Of Biblical Proportions

January 11, 2012
By Zozobee SILVER, Westport, Connecticut
Zozobee SILVER, Westport, Connecticut
5 articles 0 photos 1 comment

Favorite Quote:
"A classic is a book that has never finished saying what it has to say.”
― Italo Calvino

The lights were high in the sky, crossing through the clouds and shimmering to the ground. The beams of light fell upon the girl. She was stretched atop the grass, her eyes closed, her breathing slow. She basked in the sun and, with grace, flipped herself over. She stood, wiping her hands on her tattered shorts, pulling her tank top down from where it had risen on her waist. She pulled her hair into a bun on top of her head. She seemed normal at first, but she was doomed with a terrible curse.
She kept herself away from human kind. She didn’t dare subject them to her own perils. She destroyed what she touched, destroyed what she looked at. She had decided long ago to separate herself from society, prevent the rest of the world from sharing in the pain and bitterness of her life. She cried often, but that didn’t help anything. Nothing could help. Anytime she looked at someone, they turned to salt.
Yes, a curse of biblical proportions, she often laughed to herself. Course, the laughing fell to despair rather quickly, but that bit of laughing was enough to get her through the day.
She raised her arms above her head, clasping her hands and stretching her back. She bent over, the sun grazing her back.
This was where she lived now, the middle of a field, separated from everything. She didn’t particularly mind most of the time, not until she thought about what she was missing. She hadn’t spent any of her childhood in normal society. After crystallizing her mother, she had been sent away, locked in a tower. She saw no one. Food came in through a slot in her door. She had books, but nothing else. One day, the food stopped coming to her. After a few days, she broke from her prison. There was nothing there, nothing and no one. She ran her fingers through her hair and began to walk. Her stone prison was covered with moss, growing vines. She looked up, looked at the window flung open, the window that had been her only salvation. She turned and began to walk.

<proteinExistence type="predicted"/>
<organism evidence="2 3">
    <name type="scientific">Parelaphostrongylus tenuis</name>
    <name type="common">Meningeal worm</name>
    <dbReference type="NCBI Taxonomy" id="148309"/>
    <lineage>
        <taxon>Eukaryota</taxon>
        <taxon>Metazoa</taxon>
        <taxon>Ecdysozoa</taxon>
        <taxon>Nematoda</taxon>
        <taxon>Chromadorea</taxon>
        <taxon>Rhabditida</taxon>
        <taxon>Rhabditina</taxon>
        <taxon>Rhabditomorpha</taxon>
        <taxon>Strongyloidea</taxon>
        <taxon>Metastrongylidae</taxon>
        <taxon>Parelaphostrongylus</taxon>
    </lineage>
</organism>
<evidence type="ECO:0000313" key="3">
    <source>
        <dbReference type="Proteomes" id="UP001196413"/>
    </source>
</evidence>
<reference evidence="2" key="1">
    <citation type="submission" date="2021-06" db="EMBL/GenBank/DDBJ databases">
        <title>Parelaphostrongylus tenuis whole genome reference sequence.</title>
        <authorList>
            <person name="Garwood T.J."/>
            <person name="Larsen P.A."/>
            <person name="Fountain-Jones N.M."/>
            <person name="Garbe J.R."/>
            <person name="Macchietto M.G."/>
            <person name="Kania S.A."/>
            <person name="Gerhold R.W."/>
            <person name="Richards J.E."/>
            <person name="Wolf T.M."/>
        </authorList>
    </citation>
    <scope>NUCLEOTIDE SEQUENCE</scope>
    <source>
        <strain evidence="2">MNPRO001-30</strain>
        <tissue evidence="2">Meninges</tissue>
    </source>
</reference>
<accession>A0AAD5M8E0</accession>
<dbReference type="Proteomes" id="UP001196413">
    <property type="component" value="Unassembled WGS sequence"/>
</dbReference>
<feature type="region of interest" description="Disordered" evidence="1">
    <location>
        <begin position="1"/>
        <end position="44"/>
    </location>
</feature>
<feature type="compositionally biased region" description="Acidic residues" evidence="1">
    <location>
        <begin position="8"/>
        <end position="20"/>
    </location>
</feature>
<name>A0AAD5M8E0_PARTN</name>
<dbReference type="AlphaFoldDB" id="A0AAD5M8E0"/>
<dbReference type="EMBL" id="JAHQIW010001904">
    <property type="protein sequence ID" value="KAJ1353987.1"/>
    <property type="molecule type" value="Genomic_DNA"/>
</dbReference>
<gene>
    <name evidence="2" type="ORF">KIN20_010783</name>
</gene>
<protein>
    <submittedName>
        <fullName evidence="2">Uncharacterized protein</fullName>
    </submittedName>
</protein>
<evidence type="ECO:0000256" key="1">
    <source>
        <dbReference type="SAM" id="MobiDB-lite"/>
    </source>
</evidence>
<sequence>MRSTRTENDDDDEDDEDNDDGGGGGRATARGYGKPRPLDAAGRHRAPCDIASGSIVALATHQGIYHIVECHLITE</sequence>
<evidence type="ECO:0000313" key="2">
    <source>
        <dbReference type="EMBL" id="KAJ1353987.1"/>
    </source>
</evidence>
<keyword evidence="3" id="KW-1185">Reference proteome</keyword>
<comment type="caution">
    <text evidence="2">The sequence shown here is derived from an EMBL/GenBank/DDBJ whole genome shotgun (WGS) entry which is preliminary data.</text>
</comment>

She found her field, she found food. And that was where she lived.

Once she had gone back to her tower to retrieve her books, her only semblance of a connection with the outside world. Everything she had, she had memorized, but she didn’t care. She wrote herself into the books, interacting with the characters, living their lives. And she thought about what she was missing. And it made her happy. And it broke her heart.

The author's comments:
I was writing a bit for a creative writing group; we had to include a curse.

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